However, Singapore still has progress to make on its gender equality front in terms of increasing the number of women in higher-ranking roles. The Straits Times has reported that Singapore still has a broad gender gap measured by the number of male and female legislators, senior officials, and managers. This is also seen in Singapore’s low ranking for women’s political empowerment, which sits at 101 out of 144 countries.

It is clear that when both of these countries’ gaps in gender equality are laid out, both the Philippines and Singapore can learn something from each other. The Philippines’ can learn to improve its laws and regulations on rape and assault to improve women’s security. As seen from Singapore’s case, an increase in women’s security will also increase female LFPR. This could effectively “kill two birds with one stone,” improving the Philippines’ ranking for women’s safety, while also increasing its female LFPR.

For Singapore, the country can learn from the Philippines by following its footsteps in increasing women’s political empowerment. The Philippines can be considered a role model in this area as the country is positioned at number 13 in the global ranking for women’s political empowerment.

While the Philippines and Singapore can certainly learn from each other, the larger issue of gender inequality in Southeast Asia must not be ignored. The important aspect that hinders the advancement of gender equality in Southeast Asia, is the cultural sentiment which still heavily relies on stereotypical gender roles, which is even still prevalent in the Philippines and Singapore,.

The cultural sentiment in Southeast Asia around gender roles is a key hindering factor to gender equality as it often reinforces patriarchy, which in turn, creates a male-dominated society. These patriarchal beliefs impose gender stereotypes, in which women are expected to be submissive and, therefore, seen as subordinate to their male counterparts. A 2014 report by Kemitraan, an Indonesian government organisation, demonstrated that the patriarchal values present in Southeast Asian countries spread to the state and social level, which in turn creates biases, such as belittling women representatives and gendered perceptions of knowledge and analytical skills, that increase gender inequality.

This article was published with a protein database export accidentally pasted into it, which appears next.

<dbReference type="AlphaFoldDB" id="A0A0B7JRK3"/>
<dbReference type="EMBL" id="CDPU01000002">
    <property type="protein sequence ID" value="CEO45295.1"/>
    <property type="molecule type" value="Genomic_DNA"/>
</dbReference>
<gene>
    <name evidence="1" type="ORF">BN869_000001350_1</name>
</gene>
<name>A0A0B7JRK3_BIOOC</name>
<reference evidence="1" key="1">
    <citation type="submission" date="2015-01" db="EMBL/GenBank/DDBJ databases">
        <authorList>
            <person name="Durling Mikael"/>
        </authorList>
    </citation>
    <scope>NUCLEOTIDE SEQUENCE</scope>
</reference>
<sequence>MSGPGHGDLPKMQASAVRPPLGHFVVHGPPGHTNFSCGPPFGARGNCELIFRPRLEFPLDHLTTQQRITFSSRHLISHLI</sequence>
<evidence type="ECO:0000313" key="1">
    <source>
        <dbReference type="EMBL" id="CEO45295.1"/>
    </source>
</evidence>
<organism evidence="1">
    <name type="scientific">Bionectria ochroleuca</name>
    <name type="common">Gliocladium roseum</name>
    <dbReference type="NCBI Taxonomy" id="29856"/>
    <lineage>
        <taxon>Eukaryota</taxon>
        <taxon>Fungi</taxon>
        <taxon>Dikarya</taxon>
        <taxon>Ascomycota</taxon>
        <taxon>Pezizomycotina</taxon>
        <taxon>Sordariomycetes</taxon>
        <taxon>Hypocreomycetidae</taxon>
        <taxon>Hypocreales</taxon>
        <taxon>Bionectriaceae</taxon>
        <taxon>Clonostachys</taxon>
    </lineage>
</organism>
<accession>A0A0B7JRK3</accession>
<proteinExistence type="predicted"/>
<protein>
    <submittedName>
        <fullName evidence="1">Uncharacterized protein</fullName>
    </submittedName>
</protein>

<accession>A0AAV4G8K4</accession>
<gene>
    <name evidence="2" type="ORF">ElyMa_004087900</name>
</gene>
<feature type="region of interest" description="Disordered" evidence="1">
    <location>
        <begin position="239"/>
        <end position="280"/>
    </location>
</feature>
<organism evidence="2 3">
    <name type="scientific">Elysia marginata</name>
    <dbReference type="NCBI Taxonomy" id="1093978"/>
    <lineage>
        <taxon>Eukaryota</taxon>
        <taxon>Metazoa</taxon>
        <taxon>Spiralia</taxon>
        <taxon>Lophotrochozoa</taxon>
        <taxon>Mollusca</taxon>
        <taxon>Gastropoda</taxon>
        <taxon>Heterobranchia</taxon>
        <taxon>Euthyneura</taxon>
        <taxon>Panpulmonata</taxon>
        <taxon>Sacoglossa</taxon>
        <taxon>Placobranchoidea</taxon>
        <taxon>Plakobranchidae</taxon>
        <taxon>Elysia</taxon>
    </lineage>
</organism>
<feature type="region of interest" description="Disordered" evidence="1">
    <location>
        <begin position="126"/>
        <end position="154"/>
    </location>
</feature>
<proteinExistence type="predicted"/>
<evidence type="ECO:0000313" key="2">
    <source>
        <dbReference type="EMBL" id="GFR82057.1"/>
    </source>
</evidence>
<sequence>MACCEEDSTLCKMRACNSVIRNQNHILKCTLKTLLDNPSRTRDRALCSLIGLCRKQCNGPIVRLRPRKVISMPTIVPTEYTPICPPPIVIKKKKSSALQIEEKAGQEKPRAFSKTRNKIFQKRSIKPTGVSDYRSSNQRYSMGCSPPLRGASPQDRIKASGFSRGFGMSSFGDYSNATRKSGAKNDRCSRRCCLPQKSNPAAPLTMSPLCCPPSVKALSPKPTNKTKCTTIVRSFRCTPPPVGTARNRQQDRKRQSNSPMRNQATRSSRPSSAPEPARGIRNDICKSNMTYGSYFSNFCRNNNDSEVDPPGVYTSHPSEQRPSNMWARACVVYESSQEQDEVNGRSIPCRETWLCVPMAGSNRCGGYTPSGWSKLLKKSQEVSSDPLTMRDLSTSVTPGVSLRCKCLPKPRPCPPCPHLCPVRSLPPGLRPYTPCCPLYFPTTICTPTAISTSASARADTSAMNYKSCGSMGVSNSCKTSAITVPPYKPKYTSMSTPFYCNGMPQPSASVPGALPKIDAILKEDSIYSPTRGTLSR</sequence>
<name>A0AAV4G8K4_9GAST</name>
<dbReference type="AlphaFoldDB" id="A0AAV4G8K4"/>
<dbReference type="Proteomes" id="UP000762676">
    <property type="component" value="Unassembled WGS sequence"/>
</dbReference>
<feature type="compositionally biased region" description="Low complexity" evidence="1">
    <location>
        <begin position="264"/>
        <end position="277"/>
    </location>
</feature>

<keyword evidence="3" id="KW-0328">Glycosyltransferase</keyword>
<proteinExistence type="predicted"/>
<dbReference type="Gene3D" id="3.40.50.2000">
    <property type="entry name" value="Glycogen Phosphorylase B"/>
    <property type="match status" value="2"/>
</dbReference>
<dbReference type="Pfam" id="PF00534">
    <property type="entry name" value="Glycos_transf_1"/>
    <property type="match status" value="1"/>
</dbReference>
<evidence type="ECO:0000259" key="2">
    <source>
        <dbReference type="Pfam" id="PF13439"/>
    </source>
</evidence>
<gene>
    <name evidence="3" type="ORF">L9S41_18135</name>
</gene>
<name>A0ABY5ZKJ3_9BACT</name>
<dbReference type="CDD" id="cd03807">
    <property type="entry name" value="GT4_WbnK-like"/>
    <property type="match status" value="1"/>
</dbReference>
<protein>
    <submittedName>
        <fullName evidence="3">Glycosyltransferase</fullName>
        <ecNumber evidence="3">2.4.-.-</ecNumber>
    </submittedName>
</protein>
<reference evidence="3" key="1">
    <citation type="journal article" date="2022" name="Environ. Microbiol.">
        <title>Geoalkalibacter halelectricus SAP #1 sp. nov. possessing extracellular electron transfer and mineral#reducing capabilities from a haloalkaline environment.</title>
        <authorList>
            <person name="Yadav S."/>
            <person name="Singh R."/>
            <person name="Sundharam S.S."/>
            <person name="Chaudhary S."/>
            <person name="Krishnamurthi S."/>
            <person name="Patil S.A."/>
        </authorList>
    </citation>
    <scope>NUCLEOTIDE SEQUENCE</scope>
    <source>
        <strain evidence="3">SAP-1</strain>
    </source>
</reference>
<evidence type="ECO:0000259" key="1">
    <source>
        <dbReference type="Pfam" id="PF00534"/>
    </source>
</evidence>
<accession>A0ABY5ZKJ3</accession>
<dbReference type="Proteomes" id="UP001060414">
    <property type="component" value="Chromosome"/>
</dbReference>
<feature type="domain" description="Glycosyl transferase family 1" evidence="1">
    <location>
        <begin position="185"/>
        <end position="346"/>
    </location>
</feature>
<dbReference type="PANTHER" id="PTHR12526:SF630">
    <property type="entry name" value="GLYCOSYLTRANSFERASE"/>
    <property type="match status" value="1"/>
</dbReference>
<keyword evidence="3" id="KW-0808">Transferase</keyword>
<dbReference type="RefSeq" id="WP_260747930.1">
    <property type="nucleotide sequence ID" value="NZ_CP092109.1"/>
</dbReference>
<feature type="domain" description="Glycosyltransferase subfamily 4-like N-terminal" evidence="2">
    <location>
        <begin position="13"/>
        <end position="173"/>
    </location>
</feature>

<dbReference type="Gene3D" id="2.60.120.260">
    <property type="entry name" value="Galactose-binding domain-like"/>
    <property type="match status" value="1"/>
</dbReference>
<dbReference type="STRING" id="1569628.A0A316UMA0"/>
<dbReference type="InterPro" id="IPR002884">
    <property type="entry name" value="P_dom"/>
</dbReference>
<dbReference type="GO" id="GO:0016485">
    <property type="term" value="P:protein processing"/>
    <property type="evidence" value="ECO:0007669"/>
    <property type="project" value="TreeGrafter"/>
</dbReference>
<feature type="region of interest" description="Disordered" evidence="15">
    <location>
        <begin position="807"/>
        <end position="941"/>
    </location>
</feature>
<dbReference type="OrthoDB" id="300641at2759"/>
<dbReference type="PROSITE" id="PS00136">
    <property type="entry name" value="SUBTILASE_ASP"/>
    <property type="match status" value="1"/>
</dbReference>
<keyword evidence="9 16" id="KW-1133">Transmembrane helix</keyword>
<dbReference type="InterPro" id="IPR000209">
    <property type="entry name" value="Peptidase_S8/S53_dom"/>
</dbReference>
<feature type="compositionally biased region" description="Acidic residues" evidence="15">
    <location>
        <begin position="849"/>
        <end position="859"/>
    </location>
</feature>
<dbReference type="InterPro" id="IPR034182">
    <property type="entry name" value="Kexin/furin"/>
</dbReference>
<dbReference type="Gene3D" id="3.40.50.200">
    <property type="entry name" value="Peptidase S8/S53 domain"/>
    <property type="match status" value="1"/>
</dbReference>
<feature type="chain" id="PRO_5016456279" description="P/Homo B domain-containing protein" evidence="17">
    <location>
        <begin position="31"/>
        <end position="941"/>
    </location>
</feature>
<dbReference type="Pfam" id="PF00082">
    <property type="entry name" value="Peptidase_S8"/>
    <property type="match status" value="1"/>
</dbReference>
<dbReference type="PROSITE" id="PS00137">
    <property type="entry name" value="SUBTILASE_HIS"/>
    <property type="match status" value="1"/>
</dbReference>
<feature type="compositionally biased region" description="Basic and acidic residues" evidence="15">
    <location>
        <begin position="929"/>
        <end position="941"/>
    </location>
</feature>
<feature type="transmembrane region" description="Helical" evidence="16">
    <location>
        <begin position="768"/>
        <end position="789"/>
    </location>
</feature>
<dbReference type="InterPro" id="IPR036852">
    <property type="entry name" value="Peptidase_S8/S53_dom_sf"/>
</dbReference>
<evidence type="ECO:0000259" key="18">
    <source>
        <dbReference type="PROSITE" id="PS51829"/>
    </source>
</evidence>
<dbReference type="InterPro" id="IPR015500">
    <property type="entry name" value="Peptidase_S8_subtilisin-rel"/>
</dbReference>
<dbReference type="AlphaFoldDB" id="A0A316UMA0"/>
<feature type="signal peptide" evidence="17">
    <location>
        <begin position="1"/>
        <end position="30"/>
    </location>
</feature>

While cultural and societal sentiments are difficult to get rid of, Southeast Asian governments should put the advancement of gender equality at the forefront of their agenda. According to a report by the McKinsey Global Institute in 2018, achieving gender equality could pour an extra 370 billion USD into the region’s economy. Normalising gender equality through institutionalising the matter in government policies is a way to counter the cultural stereotypes undermining the advancement of gender equality in Southeast Asian countries.

Nadia Setianto is an International Relations student and a peer mentor at the Australian National University. She is currently a research intern at Investing in Women, an initiative of the Australian Government that aims to promote women’s economic empowerment in Southeast Asia. For her internship, Nadia is working on a research report on workplace gender equality in Indonesia.

This article is published under a Creative Commons Licence and may be republished with attribution.